Take the 2-minute tour ×
Stack Overflow is a question and answer site for professional and enthusiast programmers. It's 100% free, no registration required.

Why c# compiler is not smart enough in the following scenario?

    void ThrowEx() {
        throw new Exception();
    }

    int Test() {
        ThrowEx();
    }

...Test()': not all code paths return a value

Edit: in practice, i want to extract exception throwing logic into a separate method because i'm tired typing stuff like throw new FaultException<MyCustomFault>(new MyCustomFault(), "cannot validate the input");

share|improve this question
2  
How much analysis do you want the compiler to do? How deep should it go? –  John Saunders Dec 1 '10 at 19:01
    
Why would you want this? –  Doggett Dec 1 '10 at 19:01
    
The simple answer is that it's a compiler not an interpreter –  ChrisF Dec 1 '10 at 19:03
    
I don't see anything wrong with it. By programming language semantic, the method should return an int value. –  Madhur Ahuja Dec 1 '10 at 19:05
    
This would be the first time that I've ever encountered someone trying to use generic exceptions. Why are you doing that instead of hoisting a concrete class (so you can catch MyCustomFaultExceptions)? –  48klocs Dec 1 '10 at 19:25

4 Answers 4

up vote 3 down vote accepted

It doesn't look between methods; not least, the method could be in a different assembly and could change without rebuilds, or could be virtual, extern, abstract or partial - it would be confusing to spot only a small number of cases.

You could have the ThrowEx return "int", and then:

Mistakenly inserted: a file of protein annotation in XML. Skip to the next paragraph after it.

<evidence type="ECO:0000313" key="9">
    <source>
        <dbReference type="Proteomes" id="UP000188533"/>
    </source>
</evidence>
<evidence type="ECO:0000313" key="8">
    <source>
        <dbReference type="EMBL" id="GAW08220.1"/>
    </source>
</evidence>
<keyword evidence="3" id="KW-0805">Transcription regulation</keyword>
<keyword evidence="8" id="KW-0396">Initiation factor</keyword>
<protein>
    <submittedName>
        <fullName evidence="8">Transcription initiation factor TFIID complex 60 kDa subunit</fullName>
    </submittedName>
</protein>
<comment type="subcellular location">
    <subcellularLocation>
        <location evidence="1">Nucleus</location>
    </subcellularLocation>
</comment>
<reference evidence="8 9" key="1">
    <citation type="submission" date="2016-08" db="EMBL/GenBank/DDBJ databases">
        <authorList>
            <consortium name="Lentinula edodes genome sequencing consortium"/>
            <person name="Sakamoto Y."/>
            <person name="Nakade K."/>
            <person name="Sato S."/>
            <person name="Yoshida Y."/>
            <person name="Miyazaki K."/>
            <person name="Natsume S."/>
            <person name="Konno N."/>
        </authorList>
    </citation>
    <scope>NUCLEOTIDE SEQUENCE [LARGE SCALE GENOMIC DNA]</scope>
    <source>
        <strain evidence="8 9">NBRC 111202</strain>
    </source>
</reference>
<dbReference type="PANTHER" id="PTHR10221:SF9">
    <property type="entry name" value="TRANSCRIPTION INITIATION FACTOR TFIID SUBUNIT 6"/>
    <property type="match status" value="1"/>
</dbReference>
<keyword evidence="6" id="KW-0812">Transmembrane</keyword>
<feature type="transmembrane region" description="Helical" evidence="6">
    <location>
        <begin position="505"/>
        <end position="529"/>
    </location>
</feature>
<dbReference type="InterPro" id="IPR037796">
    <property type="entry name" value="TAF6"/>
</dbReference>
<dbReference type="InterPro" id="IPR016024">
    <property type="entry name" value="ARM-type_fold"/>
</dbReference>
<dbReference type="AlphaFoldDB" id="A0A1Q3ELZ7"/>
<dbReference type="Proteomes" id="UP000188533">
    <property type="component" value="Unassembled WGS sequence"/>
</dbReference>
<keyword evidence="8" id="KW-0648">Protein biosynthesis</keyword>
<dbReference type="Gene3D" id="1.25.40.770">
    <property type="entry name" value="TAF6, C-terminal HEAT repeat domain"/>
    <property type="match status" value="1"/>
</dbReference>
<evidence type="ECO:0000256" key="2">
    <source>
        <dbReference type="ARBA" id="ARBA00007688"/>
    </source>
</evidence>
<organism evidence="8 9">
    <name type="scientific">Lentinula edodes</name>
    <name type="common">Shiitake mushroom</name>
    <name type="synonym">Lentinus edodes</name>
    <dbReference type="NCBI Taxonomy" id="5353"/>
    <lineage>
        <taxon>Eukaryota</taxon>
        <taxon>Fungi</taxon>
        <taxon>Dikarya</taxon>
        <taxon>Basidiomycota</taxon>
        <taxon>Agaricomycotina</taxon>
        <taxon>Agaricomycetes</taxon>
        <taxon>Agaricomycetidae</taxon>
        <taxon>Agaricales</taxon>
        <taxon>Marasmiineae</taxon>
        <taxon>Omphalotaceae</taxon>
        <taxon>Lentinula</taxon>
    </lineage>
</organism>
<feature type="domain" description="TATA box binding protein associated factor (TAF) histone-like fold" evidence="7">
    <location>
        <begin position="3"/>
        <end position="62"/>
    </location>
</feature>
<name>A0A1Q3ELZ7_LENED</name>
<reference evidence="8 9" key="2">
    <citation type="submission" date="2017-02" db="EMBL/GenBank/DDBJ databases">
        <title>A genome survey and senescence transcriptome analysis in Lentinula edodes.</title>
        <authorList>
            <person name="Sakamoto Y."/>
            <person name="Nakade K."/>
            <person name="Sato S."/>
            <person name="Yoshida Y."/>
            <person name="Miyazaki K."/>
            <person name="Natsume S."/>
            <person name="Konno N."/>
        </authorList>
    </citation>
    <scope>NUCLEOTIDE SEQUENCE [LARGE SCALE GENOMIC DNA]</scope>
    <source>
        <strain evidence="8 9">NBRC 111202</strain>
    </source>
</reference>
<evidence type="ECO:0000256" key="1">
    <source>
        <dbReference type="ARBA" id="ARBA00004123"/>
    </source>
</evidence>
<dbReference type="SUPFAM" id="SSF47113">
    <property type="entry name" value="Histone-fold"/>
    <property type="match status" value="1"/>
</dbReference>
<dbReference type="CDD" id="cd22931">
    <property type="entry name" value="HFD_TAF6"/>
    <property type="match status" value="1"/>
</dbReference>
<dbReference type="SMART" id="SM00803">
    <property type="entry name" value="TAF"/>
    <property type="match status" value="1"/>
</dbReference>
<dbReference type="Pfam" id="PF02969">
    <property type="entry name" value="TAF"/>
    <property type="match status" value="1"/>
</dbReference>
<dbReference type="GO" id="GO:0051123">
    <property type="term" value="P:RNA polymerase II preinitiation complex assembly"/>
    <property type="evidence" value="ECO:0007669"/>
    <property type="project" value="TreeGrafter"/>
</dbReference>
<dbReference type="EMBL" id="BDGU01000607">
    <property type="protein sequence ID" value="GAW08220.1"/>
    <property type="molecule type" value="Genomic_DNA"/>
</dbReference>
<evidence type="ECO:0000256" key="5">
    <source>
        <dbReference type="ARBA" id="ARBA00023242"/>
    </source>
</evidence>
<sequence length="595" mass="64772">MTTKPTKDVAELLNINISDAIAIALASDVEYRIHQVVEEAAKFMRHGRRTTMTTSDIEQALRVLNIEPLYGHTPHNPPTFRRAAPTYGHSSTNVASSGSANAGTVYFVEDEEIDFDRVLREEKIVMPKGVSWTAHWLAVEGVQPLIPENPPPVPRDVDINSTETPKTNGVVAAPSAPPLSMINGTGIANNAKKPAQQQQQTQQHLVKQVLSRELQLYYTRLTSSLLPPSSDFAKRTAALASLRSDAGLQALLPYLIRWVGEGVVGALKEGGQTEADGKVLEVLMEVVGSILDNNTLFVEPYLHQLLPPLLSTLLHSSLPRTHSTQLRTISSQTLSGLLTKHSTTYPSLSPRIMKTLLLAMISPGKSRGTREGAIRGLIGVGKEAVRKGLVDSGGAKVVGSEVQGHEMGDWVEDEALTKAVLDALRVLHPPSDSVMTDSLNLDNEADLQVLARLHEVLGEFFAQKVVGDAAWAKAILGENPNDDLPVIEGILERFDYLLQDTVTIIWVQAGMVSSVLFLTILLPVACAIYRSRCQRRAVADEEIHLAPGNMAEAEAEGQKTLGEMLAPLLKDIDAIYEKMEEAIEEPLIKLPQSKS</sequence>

return ThrowEx();

which would make the compiler happy. Or use generics:

static T ThrowEx<T>() {...}
...
return ThrowEx<int>();
share|improve this answer
    
The problem with generics is that i can't put "void" instead of T –  UserControl Dec 1 '10 at 19:13
    
Good point about different assembly although in my case it's within the same class, i.e. no excuse for the translator. –  UserControl Dec 1 '10 at 19:15
    
@UserControl - just call and discard: ThrowEx<int>(); –  Marc Gravell Dec 1 '10 at 19:23
    
@UserControl - or a second overload - i.e. your current ThrowEx –  Marc Gravell Dec 1 '10 at 19:27
    
i'd vote for original verbose "throw new" versus cryptic/unnatural return ThrowEx<sometype>() :( –  UserControl Dec 1 '10 at 19:41

And how do you wish the compiler to handle cases such as

void ThrowEx() { 
    decimal i = ... get 1 from app config;
    decimal div = ... get 0 from app confid
    decimal randomNumber = i / div;
    do some other stuff....
} 

int Test() { 
    ThrowEx(); 
}
share|improve this answer

Among other things, the Debugger or Profiler API could allow throwing the exception in ThrowEx to be skipped, at which point the behavior of Test would be undefined.

share|improve this answer

ThrowEx() is void. The compiler knows this, and it determines that there is no return value for the Test() method. The compiler is designed to test your successful method production. Injecting a thrown exception as a valid response is not a reasonable compiler expectation.

share|improve this answer

Your Answer

 
discard

By posting your answer, you agree to the privacy policy and terms of service.

Not the answer you're looking for? Browse other questions tagged or ask your own question.